Okay…so back to the topic of the blog post…What genre is this cover?

It obviously isn’t a contemporary. Everyone got that right. It’s not an erotic romance, although there are some steamy scenes. 😳 And it’s not a romantic suspense, although there is an escape and a chase.

If you haven’t already clicked through to read the book description, it may come as a surprise to you that the majority of the voters were incorrect. CAPTIVE: Book 1 in the Survival Race Series) is not an historical romance. Yes there is a broadsword in the story, and gladiators.

But… these gladiators are fighting to the death on an alien planet and gambled upon for sport.

The novel isn’t set in the future time-wise, but I think it would still technically be considered a futuristic romance because of the alien world. You could argue that futuristic falls under the umbrella of paranormal. Okay, lets say both are correct. If we combine the futuristic and paranormal votes, we get 16, which is 39.02%. That’s still less than the 43.9% of votes for historical. This means that nearly half the people picking up the book expecting knights in shining armor will be disappointed if they chose this book based on cover alone. It’s a good thing Amazon lets you read before you buy.

I wonder if I should have added another category to my poll. Fantasy Romance. Since there is a mix of past and future in the book. Perhaps that is the element the cover is most conveying? Would you have chosen that if it were an option? If you had bought the book thinking it was a fantasy, would you be disappointed? Hmm…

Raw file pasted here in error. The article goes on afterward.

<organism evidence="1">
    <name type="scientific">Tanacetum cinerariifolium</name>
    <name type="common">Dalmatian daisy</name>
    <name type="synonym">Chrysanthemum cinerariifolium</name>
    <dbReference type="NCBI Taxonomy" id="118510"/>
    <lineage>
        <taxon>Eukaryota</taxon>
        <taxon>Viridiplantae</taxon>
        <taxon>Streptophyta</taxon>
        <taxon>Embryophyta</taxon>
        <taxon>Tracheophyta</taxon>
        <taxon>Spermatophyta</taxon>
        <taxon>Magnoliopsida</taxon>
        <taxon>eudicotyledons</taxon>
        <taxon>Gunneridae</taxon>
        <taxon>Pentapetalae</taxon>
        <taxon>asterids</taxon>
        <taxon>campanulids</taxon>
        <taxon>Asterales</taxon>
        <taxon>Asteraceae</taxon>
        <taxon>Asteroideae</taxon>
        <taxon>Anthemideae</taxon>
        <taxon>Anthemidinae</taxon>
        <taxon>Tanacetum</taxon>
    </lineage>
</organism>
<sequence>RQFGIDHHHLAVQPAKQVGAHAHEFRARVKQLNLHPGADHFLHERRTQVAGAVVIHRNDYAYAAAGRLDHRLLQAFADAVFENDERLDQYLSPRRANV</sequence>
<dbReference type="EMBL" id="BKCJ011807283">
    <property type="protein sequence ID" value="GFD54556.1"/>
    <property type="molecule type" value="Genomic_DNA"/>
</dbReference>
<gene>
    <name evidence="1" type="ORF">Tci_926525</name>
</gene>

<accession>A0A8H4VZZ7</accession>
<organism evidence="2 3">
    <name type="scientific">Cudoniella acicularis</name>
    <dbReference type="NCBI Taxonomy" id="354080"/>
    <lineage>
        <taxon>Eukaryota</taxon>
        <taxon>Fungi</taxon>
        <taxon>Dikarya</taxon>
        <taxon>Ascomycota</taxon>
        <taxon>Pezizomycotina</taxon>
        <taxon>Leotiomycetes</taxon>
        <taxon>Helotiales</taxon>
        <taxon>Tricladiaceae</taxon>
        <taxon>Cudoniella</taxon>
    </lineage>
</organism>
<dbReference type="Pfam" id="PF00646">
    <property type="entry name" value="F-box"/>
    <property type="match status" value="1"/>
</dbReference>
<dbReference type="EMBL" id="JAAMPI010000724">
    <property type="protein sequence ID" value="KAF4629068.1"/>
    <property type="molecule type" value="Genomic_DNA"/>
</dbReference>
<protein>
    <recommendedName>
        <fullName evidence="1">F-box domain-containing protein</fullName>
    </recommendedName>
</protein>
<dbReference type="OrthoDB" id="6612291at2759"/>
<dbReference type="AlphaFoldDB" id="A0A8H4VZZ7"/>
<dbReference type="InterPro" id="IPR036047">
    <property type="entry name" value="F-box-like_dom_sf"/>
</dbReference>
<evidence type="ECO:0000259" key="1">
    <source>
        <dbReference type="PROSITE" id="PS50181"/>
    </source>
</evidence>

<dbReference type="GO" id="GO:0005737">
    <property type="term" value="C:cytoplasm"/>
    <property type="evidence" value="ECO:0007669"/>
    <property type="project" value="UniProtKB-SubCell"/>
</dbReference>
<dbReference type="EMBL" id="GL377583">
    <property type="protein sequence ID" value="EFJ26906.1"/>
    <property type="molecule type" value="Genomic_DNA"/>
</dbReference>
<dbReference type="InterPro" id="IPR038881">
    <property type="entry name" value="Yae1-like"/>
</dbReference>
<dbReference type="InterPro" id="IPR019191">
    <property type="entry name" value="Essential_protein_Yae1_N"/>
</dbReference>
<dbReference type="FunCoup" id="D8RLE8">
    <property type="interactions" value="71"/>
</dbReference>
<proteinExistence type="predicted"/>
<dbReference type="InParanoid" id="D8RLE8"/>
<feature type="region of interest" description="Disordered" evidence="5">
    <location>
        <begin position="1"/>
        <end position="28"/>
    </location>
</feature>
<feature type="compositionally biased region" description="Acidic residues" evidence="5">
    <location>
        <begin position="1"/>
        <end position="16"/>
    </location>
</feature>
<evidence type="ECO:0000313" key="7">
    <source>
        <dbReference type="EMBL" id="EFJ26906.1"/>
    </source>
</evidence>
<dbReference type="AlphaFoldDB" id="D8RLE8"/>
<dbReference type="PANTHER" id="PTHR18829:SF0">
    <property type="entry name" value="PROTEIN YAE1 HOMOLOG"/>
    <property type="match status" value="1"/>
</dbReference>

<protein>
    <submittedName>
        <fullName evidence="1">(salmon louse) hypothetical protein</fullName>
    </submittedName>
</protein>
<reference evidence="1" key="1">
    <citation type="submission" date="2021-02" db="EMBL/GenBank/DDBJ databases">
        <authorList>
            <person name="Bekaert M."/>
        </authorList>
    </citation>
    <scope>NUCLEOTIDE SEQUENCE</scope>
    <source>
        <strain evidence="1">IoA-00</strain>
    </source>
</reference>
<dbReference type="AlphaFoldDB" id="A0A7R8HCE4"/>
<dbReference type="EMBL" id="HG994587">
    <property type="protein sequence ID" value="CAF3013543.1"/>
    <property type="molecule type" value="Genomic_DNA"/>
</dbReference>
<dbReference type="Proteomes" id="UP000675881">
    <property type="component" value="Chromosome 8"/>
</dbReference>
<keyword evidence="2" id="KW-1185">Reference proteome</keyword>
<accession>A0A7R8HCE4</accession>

I’d love to hear your thoughts on this. Please leave them in the comments section.

~K.M. Fawcett

Can You Judge A Book’s Genre By Its Cover?

I received my final cover art for my debut novel, CAPTIVE, due to be released electronically and in print by Grand Central publishing’s digital imprint, Forever Yours in April 2013. Yay! I love how the color scheme pops on the screen!

I don’t want to say much more about the cover art because I thought we’d have a little fun on Attacking The Page. Can you tell by the cover alone what genre this book is? Obviously by the sexy couple you’d know it’s a romance novel, but what romance sub-genre would you expect to read? (Hey, no peeking at my bio for hints.)

Here is my cover. Click on the image for a larger view.

Here is the poll – It’s my first poll, so I hope it works: